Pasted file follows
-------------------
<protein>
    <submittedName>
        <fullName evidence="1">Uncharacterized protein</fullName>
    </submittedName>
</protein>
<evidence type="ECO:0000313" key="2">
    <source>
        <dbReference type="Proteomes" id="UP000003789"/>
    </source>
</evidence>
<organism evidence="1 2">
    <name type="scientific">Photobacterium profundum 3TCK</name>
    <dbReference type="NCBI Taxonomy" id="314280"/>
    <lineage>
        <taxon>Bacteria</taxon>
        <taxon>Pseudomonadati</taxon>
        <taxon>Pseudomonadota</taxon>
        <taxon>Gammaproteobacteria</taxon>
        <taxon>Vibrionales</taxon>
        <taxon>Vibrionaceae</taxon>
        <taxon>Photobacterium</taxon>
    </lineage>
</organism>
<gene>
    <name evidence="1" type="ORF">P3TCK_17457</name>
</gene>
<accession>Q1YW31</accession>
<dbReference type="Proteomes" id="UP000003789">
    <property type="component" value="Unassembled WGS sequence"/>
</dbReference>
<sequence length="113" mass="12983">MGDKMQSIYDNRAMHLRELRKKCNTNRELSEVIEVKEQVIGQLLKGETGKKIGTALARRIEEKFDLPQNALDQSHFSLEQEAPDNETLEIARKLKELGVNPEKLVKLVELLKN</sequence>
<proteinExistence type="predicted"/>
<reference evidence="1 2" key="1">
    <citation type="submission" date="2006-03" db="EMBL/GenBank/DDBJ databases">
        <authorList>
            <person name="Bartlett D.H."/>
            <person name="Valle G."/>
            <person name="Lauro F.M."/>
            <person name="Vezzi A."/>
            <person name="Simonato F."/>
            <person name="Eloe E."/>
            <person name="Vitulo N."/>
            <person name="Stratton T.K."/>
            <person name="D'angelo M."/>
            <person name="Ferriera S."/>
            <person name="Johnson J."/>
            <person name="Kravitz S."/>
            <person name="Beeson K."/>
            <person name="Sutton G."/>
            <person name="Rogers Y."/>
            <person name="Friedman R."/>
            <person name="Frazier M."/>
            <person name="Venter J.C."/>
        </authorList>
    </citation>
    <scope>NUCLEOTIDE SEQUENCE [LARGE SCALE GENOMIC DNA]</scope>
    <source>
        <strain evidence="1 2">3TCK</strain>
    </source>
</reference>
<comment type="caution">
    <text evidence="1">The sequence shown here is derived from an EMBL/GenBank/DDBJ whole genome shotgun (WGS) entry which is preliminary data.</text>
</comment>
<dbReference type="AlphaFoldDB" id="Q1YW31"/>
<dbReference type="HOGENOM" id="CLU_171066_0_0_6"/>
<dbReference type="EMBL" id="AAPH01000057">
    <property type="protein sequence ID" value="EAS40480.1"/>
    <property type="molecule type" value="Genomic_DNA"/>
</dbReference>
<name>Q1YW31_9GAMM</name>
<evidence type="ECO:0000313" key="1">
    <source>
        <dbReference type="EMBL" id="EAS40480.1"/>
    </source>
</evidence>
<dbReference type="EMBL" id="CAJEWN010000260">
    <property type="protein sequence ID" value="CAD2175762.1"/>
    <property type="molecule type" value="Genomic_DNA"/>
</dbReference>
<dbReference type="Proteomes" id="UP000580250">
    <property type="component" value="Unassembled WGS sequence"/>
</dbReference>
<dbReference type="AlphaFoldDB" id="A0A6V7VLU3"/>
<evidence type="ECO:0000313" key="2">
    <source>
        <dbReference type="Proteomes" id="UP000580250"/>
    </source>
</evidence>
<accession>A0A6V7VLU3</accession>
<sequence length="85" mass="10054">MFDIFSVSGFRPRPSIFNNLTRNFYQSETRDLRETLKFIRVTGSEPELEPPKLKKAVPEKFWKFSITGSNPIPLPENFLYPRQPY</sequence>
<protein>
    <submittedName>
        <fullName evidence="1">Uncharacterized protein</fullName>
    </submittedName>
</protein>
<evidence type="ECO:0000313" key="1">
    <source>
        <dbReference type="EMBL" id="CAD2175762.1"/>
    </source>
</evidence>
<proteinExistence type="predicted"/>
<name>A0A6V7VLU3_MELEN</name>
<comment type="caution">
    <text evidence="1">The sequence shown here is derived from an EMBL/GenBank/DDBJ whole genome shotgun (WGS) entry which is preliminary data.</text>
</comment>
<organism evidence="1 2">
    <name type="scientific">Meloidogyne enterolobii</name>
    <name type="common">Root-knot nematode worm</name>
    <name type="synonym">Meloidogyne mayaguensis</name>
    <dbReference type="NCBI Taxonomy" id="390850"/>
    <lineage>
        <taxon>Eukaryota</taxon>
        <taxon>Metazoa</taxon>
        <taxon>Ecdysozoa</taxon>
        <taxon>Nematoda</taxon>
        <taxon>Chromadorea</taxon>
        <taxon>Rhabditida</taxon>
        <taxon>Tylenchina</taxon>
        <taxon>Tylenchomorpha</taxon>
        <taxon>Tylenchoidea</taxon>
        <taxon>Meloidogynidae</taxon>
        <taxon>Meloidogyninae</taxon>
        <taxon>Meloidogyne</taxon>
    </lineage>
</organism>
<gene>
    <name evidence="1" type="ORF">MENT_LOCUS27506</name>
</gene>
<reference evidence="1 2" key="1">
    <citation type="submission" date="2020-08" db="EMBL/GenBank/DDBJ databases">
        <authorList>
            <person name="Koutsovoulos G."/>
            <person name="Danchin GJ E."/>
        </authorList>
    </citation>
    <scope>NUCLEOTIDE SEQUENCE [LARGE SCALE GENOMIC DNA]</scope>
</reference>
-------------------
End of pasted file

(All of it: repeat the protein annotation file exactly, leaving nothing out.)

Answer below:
<protein>
    <submittedName>
        <fullName evidence="1">Uncharacterized protein</fullName>
    </submittedName>
</protein>
<evidence type="ECO:0000313" key="2">
    <source>
        <dbReference type="Proteomes" id="UP000003789"/>
    </source>
</evidence>
<organism evidence="1 2">
    <name type="scientific">Photobacterium profundum 3TCK</name>
    <dbReference type="NCBI Taxonomy" id="314280"/>
    <lineage>
        <taxon>Bacteria</taxon>
        <taxon>Pseudomonadati</taxon>
        <taxon>Pseudomonadota</taxon>
        <taxon>Gammaproteobacteria</taxon>
        <taxon>Vibrionales</taxon>
        <taxon>Vibrionaceae</taxon>
        <taxon>Photobacterium</taxon>
    </lineage>
</organism>
<gene>
    <name evidence="1" type="ORF">P3TCK_17457</name>
</gene>
<accession>Q1YW31</accession>
<dbReference type="Proteomes" id="UP000003789">
    <property type="component" value="Unassembled WGS sequence"/>
</dbReference>
<sequence length="113" mass="12983">MGDKMQSIYDNRAMHLRELRKKCNTNRELSEVIEVKEQVIGQLLKGETGKKIGTALARRIEEKFDLPQNALDQSHFSLEQEAPDNETLEIARKLKELGVNPEKLVKLVELLKN</sequence>
<proteinExistence type="predicted"/>
<reference evidence="1 2" key="1">
    <citation type="submission" date="2006-03" db="EMBL/GenBank/DDBJ databases">
        <authorList>
            <person name="Bartlett D.H."/>
            <person name="Valle G."/>
            <person name="Lauro F.M."/>
            <person name="Vezzi A."/>
            <person name="Simonato F."/>
            <person name="Eloe E."/>
            <person name="Vitulo N."/>
            <person name="Stratton T.K."/>
            <person name="D'angelo M."/>
            <person name="Ferriera S."/>
            <person name="Johnson J."/>
            <person name="Kravitz S."/>
            <person name="Beeson K."/>
            <person name="Sutton G."/>
            <person name="Rogers Y."/>
            <person name="Friedman R."/>
            <person name="Frazier M."/>
            <person name="Venter J.C."/>
        </authorList>
    </citation>
    <scope>NUCLEOTIDE SEQUENCE [LARGE SCALE GENOMIC DNA]</scope>
    <source>
        <strain evidence="1 2">3TCK</strain>
    </source>
</reference>
<comment type="caution">
    <text evidence="1">The sequence shown here is derived from an EMBL/GenBank/DDBJ whole genome shotgun (WGS) entry which is preliminary data.</text>
</comment>
<dbReference type="AlphaFoldDB" id="Q1YW31"/>
<dbReference type="HOGENOM" id="CLU_171066_0_0_6"/>
<dbReference type="EMBL" id="AAPH01000057">
    <property type="protein sequence ID" value="EAS40480.1"/>
    <property type="molecule type" value="Genomic_DNA"/>
</dbReference>
<name>Q1YW31_9GAMM</name>
<evidence type="ECO:0000313" key="1">
    <source>
        <dbReference type="EMBL" id="EAS40480.1"/>
    </source>
</evidence>
<dbReference type="EMBL" id="CAJEWN010000260">
    <property type="protein sequence ID" value="CAD2175762.1"/>
    <property type="molecule type" value="Genomic_DNA"/>
</dbReference>
<dbReference type="Proteomes" id="UP000580250">
    <property type="component" value="Unassembled WGS sequence"/>
</dbReference>
<dbReference type="AlphaFoldDB" id="A0A6V7VLU3"/>
<evidence type="ECO:0000313" key="2">
    <source>
        <dbReference type="Proteomes" id="UP000580250"/>
    </source>
</evidence>
<accession>A0A6V7VLU3</accession>
<sequence length="85" mass="10054">MFDIFSVSGFRPRPSIFNNLTRNFYQSETRDLRETLKFIRVTGSEPELEPPKLKKAVPEKFWKFSITGSNPIPLPENFLYPRQPY</sequence>
<protein>
    <submittedName>
        <fullName evidence="1">Uncharacterized protein</fullName>
    </submittedName>
</protein>
<evidence type="ECO:0000313" key="1">
    <source>
        <dbReference type="EMBL" id="CAD2175762.1"/>
    </source>
</evidence>
<proteinExistence type="predicted"/>
<name>A0A6V7VLU3_MELEN</name>
<comment type="caution">
    <text evidence="1">The sequence shown here is derived from an EMBL/GenBank/DDBJ whole genome shotgun (WGS) entry which is preliminary data.</text>
</comment>
<organism evidence="1 2">
    <name type="scientific">Meloidogyne enterolobii</name>
    <name type="common">Root-knot nematode worm</name>
    <name type="synonym">Meloidogyne mayaguensis</name>
    <dbReference type="NCBI Taxonomy" id="390850"/>
    <lineage>
        <taxon>Eukaryota</taxon>
        <taxon>Metazoa</taxon>
        <taxon>Ecdysozoa</taxon>
        <taxon>Nematoda</taxon>
        <taxon>Chromadorea</taxon>
        <taxon>Rhabditida</taxon>
        <taxon>Tylenchina</taxon>
        <taxon>Tylenchomorpha</taxon>
        <taxon>Tylenchoidea</taxon>
        <taxon>Meloidogynidae</taxon>
        <taxon>Meloidogyninae</taxon>
        <taxon>Meloidogyne</taxon>
    </lineage>
</organism>
<gene>
    <name evidence="1" type="ORF">MENT_LOCUS27506</name>
</gene>
<reference evidence="1 2" key="1">
    <citation type="submission" date="2020-08" db="EMBL/GenBank/DDBJ databases">
        <authorList>
            <person name="Koutsovoulos G."/>
            <person name="Danchin GJ E."/>
        </authorList>
    </citation>
    <scope>NUCLEOTIDE SEQUENCE [LARGE SCALE GENOMIC DNA]</scope>
</reference>